P&GJ: Why is there a need for additional storage in the western United States?
The need for natural gas storage in the region is well-documented. According to the Energy Information Administration, gas storage capacity in the West is about 660 Bcf compared to 2,225 Bcf for the eastern states. Meanwhile, markets in the West are growing, both in the use of traditional energy supplies and in the development of renewable resources. High-deliverability storage will support the real-time operation of natural gas-fired generation in response to variable power demand and will provide new options for both electric and gas producers to lower risk and optimize existing resources.

P&GJ: What are some of the unique characteristics of this project as compared to other salt cavern storage projects?
Clearly, the key distinction is our hub concept. This project is the first integrated energy storage facility that will serve western energy markets and is strategically located to become a crossroads of existing and developing electric, natural gas and other energy infrastructure in the West. It is also designed to support expansion and utilization of renewable energy technologies.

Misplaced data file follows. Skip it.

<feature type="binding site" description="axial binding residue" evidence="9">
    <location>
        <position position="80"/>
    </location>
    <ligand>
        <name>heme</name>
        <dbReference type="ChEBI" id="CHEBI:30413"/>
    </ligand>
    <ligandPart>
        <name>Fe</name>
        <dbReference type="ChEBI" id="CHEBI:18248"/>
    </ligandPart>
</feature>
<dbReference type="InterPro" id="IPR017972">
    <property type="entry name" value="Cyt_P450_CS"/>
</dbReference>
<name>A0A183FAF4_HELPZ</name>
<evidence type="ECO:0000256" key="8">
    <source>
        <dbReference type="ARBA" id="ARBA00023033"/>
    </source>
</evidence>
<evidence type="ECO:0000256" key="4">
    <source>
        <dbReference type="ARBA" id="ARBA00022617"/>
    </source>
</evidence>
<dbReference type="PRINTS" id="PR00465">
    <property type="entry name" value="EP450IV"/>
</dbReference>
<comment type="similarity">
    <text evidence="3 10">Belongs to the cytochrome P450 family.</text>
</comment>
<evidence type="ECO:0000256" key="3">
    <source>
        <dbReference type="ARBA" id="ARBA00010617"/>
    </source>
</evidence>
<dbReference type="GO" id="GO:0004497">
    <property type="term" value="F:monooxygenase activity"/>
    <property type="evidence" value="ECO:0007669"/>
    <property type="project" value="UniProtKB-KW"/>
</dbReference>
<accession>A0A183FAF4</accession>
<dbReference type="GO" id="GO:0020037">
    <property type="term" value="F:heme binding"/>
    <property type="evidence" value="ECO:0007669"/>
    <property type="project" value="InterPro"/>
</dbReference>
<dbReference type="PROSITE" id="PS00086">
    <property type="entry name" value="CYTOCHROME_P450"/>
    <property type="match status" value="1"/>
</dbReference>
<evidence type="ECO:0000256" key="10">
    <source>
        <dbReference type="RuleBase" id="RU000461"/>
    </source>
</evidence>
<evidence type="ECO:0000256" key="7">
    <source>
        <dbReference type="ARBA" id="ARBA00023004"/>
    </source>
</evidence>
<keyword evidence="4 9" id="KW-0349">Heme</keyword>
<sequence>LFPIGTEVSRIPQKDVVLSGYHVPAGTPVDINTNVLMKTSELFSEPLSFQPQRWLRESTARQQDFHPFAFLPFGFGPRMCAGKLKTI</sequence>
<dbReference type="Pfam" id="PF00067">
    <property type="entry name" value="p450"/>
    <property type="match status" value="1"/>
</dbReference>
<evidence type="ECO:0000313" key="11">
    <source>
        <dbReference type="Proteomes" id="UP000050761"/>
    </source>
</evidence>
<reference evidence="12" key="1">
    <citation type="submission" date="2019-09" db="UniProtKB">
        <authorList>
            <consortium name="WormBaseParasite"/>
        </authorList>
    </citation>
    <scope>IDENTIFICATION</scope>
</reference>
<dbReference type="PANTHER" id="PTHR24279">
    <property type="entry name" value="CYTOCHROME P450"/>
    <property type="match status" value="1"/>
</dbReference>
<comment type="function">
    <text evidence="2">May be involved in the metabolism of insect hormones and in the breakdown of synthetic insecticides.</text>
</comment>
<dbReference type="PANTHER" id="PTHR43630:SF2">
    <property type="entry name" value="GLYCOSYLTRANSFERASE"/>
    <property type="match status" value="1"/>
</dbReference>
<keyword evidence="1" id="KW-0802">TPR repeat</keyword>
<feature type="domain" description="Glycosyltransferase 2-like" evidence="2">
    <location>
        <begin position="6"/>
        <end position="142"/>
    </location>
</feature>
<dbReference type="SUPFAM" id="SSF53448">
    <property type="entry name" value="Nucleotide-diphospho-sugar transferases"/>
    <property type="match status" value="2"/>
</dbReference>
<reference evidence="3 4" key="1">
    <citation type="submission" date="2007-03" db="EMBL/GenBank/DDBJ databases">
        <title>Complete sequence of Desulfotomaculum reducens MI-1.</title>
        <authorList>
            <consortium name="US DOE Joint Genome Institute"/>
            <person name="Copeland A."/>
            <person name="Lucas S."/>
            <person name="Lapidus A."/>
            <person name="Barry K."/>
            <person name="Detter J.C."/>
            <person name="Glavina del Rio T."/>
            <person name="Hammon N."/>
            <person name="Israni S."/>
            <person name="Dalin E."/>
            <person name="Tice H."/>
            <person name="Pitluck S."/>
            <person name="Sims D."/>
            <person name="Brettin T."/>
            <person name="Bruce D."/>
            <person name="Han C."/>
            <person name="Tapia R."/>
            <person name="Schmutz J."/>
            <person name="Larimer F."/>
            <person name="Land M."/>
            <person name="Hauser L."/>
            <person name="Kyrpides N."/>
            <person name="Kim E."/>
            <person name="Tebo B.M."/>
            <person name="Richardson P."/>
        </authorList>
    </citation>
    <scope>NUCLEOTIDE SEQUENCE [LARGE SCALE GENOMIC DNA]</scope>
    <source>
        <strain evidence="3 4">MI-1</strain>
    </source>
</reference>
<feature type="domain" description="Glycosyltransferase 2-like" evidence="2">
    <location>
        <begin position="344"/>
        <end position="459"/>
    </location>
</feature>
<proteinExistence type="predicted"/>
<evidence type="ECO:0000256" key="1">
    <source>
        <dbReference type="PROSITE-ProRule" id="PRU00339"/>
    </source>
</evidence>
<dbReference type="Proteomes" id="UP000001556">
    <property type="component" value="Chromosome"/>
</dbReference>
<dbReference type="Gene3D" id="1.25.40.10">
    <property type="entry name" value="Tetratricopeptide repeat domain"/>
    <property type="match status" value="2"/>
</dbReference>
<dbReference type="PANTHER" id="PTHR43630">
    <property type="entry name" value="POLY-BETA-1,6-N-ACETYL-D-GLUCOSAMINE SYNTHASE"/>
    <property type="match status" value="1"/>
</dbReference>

P&GJ: Based on construction activity, who could be potential customers or beneficiaries of this facility?
The project will have multiple benefits. It will bring economic growth to that area. It will also benefit gas-fired electric power generators, natural gas distribution companies, gas producers and gas marketers throughout the Rocky Mountain region by helping them balance the fluctuations in supply and demand. And I think the general public will benefit both through the availability of reliable energy supplies and through the role the facility will play in developing renewable resources.

P&GJ: How do you plan to incorporate “greening” technologies into a storage project? How do you store renewable energy supplies?